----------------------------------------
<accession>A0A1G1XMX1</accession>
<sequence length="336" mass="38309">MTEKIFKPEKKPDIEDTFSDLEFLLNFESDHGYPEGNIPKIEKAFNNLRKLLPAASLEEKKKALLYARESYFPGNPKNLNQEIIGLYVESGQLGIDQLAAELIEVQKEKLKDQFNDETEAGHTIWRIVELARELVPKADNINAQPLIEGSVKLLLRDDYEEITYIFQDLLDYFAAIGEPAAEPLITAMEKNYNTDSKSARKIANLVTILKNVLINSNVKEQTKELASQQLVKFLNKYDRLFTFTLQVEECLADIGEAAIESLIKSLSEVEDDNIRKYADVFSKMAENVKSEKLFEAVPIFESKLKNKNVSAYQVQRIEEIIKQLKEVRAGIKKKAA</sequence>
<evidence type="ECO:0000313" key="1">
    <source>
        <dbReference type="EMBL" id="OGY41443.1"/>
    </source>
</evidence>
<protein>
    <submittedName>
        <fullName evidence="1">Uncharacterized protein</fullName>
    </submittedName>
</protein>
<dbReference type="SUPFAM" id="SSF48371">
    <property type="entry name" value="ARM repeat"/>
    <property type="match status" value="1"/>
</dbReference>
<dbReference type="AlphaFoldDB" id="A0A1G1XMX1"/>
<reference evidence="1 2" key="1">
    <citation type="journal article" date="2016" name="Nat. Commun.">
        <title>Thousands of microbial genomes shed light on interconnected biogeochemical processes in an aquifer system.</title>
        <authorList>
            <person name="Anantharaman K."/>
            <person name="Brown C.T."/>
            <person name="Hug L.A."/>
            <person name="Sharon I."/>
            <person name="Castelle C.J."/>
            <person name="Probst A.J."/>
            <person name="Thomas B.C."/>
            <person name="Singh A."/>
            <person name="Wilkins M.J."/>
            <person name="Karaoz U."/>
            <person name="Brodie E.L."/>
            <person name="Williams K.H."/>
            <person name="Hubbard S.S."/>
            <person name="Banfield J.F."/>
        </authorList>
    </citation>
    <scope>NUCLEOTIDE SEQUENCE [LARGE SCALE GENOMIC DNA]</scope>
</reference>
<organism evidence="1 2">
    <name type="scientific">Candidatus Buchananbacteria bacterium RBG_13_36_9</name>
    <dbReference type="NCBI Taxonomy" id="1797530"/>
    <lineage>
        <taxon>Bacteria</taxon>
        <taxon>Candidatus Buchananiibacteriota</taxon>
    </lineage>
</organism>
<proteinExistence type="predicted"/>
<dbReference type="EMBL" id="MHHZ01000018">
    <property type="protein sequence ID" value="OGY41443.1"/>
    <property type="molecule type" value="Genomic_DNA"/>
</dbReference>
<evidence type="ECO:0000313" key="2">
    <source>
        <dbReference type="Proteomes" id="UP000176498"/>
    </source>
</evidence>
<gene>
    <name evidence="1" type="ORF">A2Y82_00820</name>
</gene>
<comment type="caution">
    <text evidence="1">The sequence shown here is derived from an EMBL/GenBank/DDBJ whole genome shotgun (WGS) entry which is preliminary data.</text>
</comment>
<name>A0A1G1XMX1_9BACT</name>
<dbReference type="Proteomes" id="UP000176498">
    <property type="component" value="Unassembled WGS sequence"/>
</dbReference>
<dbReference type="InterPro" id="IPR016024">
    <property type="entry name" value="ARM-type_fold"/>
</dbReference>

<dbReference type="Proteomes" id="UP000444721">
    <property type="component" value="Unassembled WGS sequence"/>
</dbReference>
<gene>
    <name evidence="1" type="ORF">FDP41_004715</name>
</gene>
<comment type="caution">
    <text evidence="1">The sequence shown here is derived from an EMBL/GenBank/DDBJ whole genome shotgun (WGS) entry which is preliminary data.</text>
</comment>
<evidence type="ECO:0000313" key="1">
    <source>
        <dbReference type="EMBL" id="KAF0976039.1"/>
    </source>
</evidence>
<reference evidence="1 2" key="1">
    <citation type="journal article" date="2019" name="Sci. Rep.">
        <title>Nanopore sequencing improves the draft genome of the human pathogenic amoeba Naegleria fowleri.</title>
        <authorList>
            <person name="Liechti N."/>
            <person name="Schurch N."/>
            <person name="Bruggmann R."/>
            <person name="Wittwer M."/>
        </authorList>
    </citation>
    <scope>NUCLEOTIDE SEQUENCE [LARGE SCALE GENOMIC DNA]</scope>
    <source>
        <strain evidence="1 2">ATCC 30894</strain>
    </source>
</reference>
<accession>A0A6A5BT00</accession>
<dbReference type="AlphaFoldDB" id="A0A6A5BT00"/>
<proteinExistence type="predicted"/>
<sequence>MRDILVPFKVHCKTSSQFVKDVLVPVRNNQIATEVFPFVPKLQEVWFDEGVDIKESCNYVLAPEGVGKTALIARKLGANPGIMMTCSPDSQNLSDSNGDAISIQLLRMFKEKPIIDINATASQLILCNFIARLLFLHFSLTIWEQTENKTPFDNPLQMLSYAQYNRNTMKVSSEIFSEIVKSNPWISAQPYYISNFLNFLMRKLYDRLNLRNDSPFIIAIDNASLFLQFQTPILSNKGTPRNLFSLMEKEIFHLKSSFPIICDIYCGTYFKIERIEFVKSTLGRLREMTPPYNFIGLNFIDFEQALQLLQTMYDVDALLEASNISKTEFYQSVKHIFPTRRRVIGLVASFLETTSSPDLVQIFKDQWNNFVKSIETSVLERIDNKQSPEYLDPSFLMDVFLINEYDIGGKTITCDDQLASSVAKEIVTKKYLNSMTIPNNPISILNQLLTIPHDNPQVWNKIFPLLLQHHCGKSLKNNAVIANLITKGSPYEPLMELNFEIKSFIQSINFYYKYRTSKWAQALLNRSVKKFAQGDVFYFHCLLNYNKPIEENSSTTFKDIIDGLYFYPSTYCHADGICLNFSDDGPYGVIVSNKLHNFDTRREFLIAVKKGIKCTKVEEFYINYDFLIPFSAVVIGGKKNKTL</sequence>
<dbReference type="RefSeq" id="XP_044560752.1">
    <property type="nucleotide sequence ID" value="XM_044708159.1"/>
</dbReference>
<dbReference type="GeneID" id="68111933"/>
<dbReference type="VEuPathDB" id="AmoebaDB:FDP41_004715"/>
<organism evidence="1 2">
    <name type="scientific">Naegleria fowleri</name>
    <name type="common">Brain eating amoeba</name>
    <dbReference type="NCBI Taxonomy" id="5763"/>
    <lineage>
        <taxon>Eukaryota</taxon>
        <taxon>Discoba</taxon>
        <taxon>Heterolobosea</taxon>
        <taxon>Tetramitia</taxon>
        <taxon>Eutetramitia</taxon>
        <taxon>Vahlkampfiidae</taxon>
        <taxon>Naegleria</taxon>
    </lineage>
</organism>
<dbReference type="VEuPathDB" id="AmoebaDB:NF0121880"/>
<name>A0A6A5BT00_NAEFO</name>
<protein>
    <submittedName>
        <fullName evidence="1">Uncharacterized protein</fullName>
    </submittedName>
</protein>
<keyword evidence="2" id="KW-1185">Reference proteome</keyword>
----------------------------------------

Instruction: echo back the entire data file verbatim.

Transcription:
<accession>A0A1G1XMX1</accession>
<sequence length="336" mass="38309">MTEKIFKPEKKPDIEDTFSDLEFLLNFESDHGYPEGNIPKIEKAFNNLRKLLPAASLEEKKKALLYARESYFPGNPKNLNQEIIGLYVESGQLGIDQLAAELIEVQKEKLKDQFNDETEAGHTIWRIVELARELVPKADNINAQPLIEGSVKLLLRDDYEEITYIFQDLLDYFAAIGEPAAEPLITAMEKNYNTDSKSARKIANLVTILKNVLINSNVKEQTKELASQQLVKFLNKYDRLFTFTLQVEECLADIGEAAIESLIKSLSEVEDDNIRKYADVFSKMAENVKSEKLFEAVPIFESKLKNKNVSAYQVQRIEEIIKQLKEVRAGIKKKAA</sequence>
<evidence type="ECO:0000313" key="1">
    <source>
        <dbReference type="EMBL" id="OGY41443.1"/>
    </source>
</evidence>
<protein>
    <submittedName>
        <fullName evidence="1">Uncharacterized protein</fullName>
    </submittedName>
</protein>
<dbReference type="SUPFAM" id="SSF48371">
    <property type="entry name" value="ARM repeat"/>
    <property type="match status" value="1"/>
</dbReference>
<dbReference type="AlphaFoldDB" id="A0A1G1XMX1"/>
<reference evidence="1 2" key="1">
    <citation type="journal article" date="2016" name="Nat. Commun.">
        <title>Thousands of microbial genomes shed light on interconnected biogeochemical processes in an aquifer system.</title>
        <authorList>
            <person name="Anantharaman K."/>
            <person name="Brown C.T."/>
            <person name="Hug L.A."/>
            <person name="Sharon I."/>
            <person name="Castelle C.J."/>
            <person name="Probst A.J."/>
            <person name="Thomas B.C."/>
            <person name="Singh A."/>
            <person name="Wilkins M.J."/>
            <person name="Karaoz U."/>
            <person name="Brodie E.L."/>
            <person name="Williams K.H."/>
            <person name="Hubbard S.S."/>
            <person name="Banfield J.F."/>
        </authorList>
    </citation>
    <scope>NUCLEOTIDE SEQUENCE [LARGE SCALE GENOMIC DNA]</scope>
</reference>
<organism evidence="1 2">
    <name type="scientific">Candidatus Buchananbacteria bacterium RBG_13_36_9</name>
    <dbReference type="NCBI Taxonomy" id="1797530"/>
    <lineage>
        <taxon>Bacteria</taxon>
        <taxon>Candidatus Buchananiibacteriota</taxon>
    </lineage>
</organism>
<proteinExistence type="predicted"/>
<dbReference type="EMBL" id="MHHZ01000018">
    <property type="protein sequence ID" value="OGY41443.1"/>
    <property type="molecule type" value="Genomic_DNA"/>
</dbReference>
<evidence type="ECO:0000313" key="2">
    <source>
        <dbReference type="Proteomes" id="UP000176498"/>
    </source>
</evidence>
<gene>
    <name evidence="1" type="ORF">A2Y82_00820</name>
</gene>
<comment type="caution">
    <text evidence="1">The sequence shown here is derived from an EMBL/GenBank/DDBJ whole genome shotgun (WGS) entry which is preliminary data.</text>
</comment>
<name>A0A1G1XMX1_9BACT</name>
<dbReference type="Proteomes" id="UP000176498">
    <property type="component" value="Unassembled WGS sequence"/>
</dbReference>
<dbReference type="InterPro" id="IPR016024">
    <property type="entry name" value="ARM-type_fold"/>
</dbReference>

<dbReference type="Proteomes" id="UP000444721">
    <property type="component" value="Unassembled WGS sequence"/>
</dbReference>
<gene>
    <name evidence="1" type="ORF">FDP41_004715</name>
</gene>
<comment type="caution">
    <text evidence="1">The sequence shown here is derived from an EMBL/GenBank/DDBJ whole genome shotgun (WGS) entry which is preliminary data.</text>
</comment>
<evidence type="ECO:0000313" key="1">
    <source>
        <dbReference type="EMBL" id="KAF0976039.1"/>
    </source>
</evidence>
<reference evidence="1 2" key="1">
    <citation type="journal article" date="2019" name="Sci. Rep.">
        <title>Nanopore sequencing improves the draft genome of the human pathogenic amoeba Naegleria fowleri.</title>
        <authorList>
            <person name="Liechti N."/>
            <person name="Schurch N."/>
            <person name="Bruggmann R."/>
            <person name="Wittwer M."/>
        </authorList>
    </citation>
    <scope>NUCLEOTIDE SEQUENCE [LARGE SCALE GENOMIC DNA]</scope>
    <source>
        <strain evidence="1 2">ATCC 30894</strain>
    </source>
</reference>
<accession>A0A6A5BT00</accession>
<dbReference type="AlphaFoldDB" id="A0A6A5BT00"/>
<proteinExistence type="predicted"/>
<sequence>MRDILVPFKVHCKTSSQFVKDVLVPVRNNQIATEVFPFVPKLQEVWFDEGVDIKESCNYVLAPEGVGKTALIARKLGANPGIMMTCSPDSQNLSDSNGDAISIQLLRMFKEKPIIDINATASQLILCNFIARLLFLHFSLTIWEQTENKTPFDNPLQMLSYAQYNRNTMKVSSEIFSEIVKSNPWISAQPYYISNFLNFLMRKLYDRLNLRNDSPFIIAIDNASLFLQFQTPILSNKGTPRNLFSLMEKEIFHLKSSFPIICDIYCGTYFKIERIEFVKSTLGRLREMTPPYNFIGLNFIDFEQALQLLQTMYDVDALLEASNISKTEFYQSVKHIFPTRRRVIGLVASFLETTSSPDLVQIFKDQWNNFVKSIETSVLERIDNKQSPEYLDPSFLMDVFLINEYDIGGKTITCDDQLASSVAKEIVTKKYLNSMTIPNNPISILNQLLTIPHDNPQVWNKIFPLLLQHHCGKSLKNNAVIANLITKGSPYEPLMELNFEIKSFIQSINFYYKYRTSKWAQALLNRSVKKFAQGDVFYFHCLLNYNKPIEENSSTTFKDIIDGLYFYPSTYCHADGICLNFSDDGPYGVIVSNKLHNFDTRREFLIAVKKGIKCTKVEEFYINYDFLIPFSAVVIGGKKNKTL</sequence>
<dbReference type="RefSeq" id="XP_044560752.1">
    <property type="nucleotide sequence ID" value="XM_044708159.1"/>
</dbReference>
<dbReference type="GeneID" id="68111933"/>
<dbReference type="VEuPathDB" id="AmoebaDB:FDP41_004715"/>
<organism evidence="1 2">
    <name type="scientific">Naegleria fowleri</name>
    <name type="common">Brain eating amoeba</name>
    <dbReference type="NCBI Taxonomy" id="5763"/>
    <lineage>
        <taxon>Eukaryota</taxon>
        <taxon>Discoba</taxon>
        <taxon>Heterolobosea</taxon>
        <taxon>Tetramitia</taxon>
        <taxon>Eutetramitia</taxon>
        <taxon>Vahlkampfiidae</taxon>
        <taxon>Naegleria</taxon>
    </lineage>
</organism>
<dbReference type="VEuPathDB" id="AmoebaDB:NF0121880"/>
<name>A0A6A5BT00_NAEFO</name>
<protein>
    <submittedName>
        <fullName evidence="1">Uncharacterized protein</fullName>
    </submittedName>
</protein>
<keyword evidence="2" id="KW-1185">Reference proteome</keyword>